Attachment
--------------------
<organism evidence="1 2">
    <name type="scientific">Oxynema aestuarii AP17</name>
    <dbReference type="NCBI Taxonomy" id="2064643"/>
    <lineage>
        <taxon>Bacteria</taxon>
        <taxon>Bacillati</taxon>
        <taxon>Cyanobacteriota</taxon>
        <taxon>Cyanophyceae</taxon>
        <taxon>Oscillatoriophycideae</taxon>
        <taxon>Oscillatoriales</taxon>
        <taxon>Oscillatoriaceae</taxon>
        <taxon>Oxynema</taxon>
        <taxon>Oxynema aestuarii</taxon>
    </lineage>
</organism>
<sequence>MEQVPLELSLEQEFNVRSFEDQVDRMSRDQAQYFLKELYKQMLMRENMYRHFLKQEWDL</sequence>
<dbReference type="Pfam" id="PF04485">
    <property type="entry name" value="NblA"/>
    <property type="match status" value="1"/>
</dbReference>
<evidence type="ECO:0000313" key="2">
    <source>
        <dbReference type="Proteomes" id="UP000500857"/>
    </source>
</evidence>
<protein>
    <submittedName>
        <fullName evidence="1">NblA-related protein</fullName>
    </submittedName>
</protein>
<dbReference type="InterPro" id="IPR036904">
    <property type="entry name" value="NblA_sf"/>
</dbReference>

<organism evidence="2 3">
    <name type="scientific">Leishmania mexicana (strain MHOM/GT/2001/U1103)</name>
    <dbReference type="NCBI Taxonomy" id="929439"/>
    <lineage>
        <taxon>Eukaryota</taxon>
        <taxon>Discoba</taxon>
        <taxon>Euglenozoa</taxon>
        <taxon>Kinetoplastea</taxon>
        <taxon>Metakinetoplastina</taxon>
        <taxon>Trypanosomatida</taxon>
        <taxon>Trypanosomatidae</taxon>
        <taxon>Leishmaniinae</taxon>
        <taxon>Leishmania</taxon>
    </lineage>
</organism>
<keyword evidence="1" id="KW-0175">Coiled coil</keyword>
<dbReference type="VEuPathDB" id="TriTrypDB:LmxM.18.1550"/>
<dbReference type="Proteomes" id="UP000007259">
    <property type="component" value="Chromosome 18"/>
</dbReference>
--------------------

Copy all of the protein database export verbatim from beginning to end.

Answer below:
<organism evidence="1 2">
    <name type="scientific">Oxynema aestuarii AP17</name>
    <dbReference type="NCBI Taxonomy" id="2064643"/>
    <lineage>
        <taxon>Bacteria</taxon>
        <taxon>Bacillati</taxon>
        <taxon>Cyanobacteriota</taxon>
        <taxon>Cyanophyceae</taxon>
        <taxon>Oscillatoriophycideae</taxon>
        <taxon>Oscillatoriales</taxon>
        <taxon>Oscillatoriaceae</taxon>
        <taxon>Oxynema</taxon>
        <taxon>Oxynema aestuarii</taxon>
    </lineage>
</organism>
<sequence>MEQVPLELSLEQEFNVRSFEDQVDRMSRDQAQYFLKELYKQMLMRENMYRHFLKQEWDL</sequence>
<dbReference type="Pfam" id="PF04485">
    <property type="entry name" value="NblA"/>
    <property type="match status" value="1"/>
</dbReference>
<evidence type="ECO:0000313" key="2">
    <source>
        <dbReference type="Proteomes" id="UP000500857"/>
    </source>
</evidence>
<protein>
    <submittedName>
        <fullName evidence="1">NblA-related protein</fullName>
    </submittedName>
</protein>
<dbReference type="InterPro" id="IPR036904">
    <property type="entry name" value="NblA_sf"/>
</dbReference>

<organism evidence="2 3">
    <name type="scientific">Leishmania mexicana (strain MHOM/GT/2001/U1103)</name>
    <dbReference type="NCBI Taxonomy" id="929439"/>
    <lineage>
        <taxon>Eukaryota</taxon>
        <taxon>Discoba</taxon>
        <taxon>Euglenozoa</taxon>
        <taxon>Kinetoplastea</taxon>
        <taxon>Metakinetoplastina</taxon>
        <taxon>Trypanosomatida</taxon>
        <taxon>Trypanosomatidae</taxon>
        <taxon>Leishmaniinae</taxon>
        <taxon>Leishmania</taxon>
    </lineage>
</organism>
<keyword evidence="1" id="KW-0175">Coiled coil</keyword>
<dbReference type="VEuPathDB" id="TriTrypDB:LmxM.18.1550"/>
<dbReference type="Proteomes" id="UP000007259">
    <property type="component" value="Chromosome 18"/>
</dbReference>